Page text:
I did mean to write two posts about non-Apple related things in the past few weeks, but they will have to wait.
In the meantime, in anticipation of much gnashing of keyboards and dashed expectations next week (though I think this will be muted, as we’re at the ‘wow’ part of the cycle rather than 2011’s evolutionary iterations), I thought I’d put my money where my mouth is and commit to some predictions for what to expect in the iPad 3, which is sure to be announced at Apple’s press event at the Yerba Buena centre on March 7. There are already numerous papers and pundits putting forward their own predictions (Sky is even taking bets on it), so having played the Apple rumours game for nearly a decade, I’ll try to distill which ones are reasonable, which are wishful and which are absolutely off-the-wall crazy. Of course, please take all this with a grain of salt as they simply reflect my own expectations filtered through information I’ve read that I consider to be reasonable or reliable.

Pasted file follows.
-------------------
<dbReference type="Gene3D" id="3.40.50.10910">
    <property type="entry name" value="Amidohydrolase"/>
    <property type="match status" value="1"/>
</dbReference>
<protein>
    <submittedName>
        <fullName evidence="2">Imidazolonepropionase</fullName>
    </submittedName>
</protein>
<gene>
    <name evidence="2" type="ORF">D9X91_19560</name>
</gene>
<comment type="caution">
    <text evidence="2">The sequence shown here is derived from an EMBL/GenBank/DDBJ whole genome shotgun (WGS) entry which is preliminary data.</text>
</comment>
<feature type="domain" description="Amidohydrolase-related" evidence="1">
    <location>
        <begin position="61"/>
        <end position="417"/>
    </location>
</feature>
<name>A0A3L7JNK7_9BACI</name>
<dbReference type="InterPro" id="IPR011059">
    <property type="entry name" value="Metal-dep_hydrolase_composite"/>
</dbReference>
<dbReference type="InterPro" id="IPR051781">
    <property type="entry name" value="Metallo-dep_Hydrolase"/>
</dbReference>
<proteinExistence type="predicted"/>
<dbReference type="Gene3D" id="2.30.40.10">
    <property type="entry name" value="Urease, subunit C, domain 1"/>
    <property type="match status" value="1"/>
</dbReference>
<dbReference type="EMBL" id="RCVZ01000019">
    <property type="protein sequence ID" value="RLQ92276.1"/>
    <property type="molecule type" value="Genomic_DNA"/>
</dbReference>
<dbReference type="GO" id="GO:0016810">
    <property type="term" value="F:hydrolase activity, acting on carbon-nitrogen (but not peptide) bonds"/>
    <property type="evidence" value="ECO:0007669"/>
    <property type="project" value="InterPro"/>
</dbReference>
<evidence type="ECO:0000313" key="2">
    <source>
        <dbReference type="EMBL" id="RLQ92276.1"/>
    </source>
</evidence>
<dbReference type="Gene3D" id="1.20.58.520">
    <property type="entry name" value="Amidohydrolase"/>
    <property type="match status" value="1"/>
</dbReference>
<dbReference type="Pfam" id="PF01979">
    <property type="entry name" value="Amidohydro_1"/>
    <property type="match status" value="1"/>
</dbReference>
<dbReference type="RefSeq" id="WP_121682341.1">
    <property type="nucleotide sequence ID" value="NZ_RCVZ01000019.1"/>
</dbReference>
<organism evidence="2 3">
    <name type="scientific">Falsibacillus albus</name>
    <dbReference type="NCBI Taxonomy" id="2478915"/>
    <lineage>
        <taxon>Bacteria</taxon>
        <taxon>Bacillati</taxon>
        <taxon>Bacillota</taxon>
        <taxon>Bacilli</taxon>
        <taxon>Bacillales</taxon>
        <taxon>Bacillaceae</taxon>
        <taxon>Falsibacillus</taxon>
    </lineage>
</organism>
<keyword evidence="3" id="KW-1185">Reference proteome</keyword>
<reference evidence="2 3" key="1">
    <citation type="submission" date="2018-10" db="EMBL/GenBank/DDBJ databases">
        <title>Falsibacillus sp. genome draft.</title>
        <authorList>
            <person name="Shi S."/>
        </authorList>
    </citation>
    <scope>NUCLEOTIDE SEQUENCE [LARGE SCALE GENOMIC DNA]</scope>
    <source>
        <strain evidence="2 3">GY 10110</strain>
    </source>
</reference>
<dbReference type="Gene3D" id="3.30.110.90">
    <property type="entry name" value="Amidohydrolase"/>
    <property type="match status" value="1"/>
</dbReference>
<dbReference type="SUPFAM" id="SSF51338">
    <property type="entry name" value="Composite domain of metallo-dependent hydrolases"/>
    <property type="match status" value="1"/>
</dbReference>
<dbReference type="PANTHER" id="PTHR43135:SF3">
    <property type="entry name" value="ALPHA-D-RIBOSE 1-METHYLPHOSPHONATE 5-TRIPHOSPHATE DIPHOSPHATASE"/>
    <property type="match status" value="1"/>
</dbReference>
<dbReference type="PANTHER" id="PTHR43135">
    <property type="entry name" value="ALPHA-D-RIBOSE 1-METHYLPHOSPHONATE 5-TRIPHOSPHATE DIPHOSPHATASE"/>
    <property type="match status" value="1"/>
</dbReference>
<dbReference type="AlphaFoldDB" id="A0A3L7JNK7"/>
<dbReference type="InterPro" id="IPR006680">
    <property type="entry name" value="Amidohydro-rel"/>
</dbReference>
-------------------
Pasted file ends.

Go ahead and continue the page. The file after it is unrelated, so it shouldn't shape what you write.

First off, I think three things are all but certain - given the competitive landscape and recent hardware leaks, I think there will finally be a ‘Retina’ display with a 2048x1536 resolution, double that of the current iPad (this qualifies as the biennial ‘wow’ for the iPad, given the disappointment many had with the the iPad 2 retaining the same screen as the original iPad last year). This is a pretty crazy proposition when you think about it in isolation - you will now be able to carry around a paper-sized display at a resolution better than 1080p (or ‘Full HD’ as it’s called), better than your fancy 55 inch LED TV. But it seems that this is the moment for it, and quite frankly I think this will be the killer feature that will sell a considerable number of iPad 3’s (as if Apple needed any help with that).